If there are families of style in fashion, Michael van der Ham is a London brother of New York’s Creatures of the Wind and Suno. This loosely linked tribe of assemblers of colors, textures, and prints, lovers of textiles and gently fitting pieces, has struck a chord with women who themselves are assemblers of looks that feel personal to them. It’s a market for women with a magpie eye for lovely surfaces, subtle glitter, and things which generally side-step the obvious clichés of prettiness.
The conundrum for van der Ham is how to present and develop that alternative, sensitive aesthetic within the constraints of the ordinary rules of the runway show. This time, it proved an unequal struggle for the individual appeal of van der Ham’s pieces to stand up within the vast space of the Tate Modern’s Turbine Hall. Several of his dresses a blue sheath with 3-D flower appliqués, a couple of veiled organza dresses with sparkly underlayers of embroidery with Swarovski crystals, one with a draped velvet top and a gently flared skirt stood out, nevertheless. But perhaps he’d be smarter to resist the pressure of conforming to the strictures of the total-look runway performance all together. A presentation with intimacy would suit his talents, and the character of the women he speaks to, far better.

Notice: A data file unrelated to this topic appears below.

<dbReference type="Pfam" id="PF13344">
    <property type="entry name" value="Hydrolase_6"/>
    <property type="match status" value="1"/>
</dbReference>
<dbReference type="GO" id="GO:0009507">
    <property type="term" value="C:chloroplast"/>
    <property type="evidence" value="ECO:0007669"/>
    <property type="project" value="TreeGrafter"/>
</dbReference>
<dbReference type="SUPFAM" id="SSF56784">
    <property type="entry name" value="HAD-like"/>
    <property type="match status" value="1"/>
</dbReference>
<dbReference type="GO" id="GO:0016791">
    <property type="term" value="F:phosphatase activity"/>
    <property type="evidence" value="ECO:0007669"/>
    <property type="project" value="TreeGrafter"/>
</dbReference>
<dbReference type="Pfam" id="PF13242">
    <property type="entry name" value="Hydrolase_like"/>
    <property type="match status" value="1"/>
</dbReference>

Selections by ANDREA JANKE Finest Accessories
Photo Credit / Source: VOGUE
Photos by KimWeston Arnold / Indigitalimages
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Michael van der Ham has a distinctly hands-on approach to conceptualizing a new collection, and his starting point is more likely to be found in the vaults of a storied French textile mill than pinned to a mood board. Having launched onto the scene straight out of Central Saint Martins four years ago in a riot of collaged dévoré, van der Ham has set up a richly textured playing field for his label, and this season lavish fille coupe jacquards caught his eye.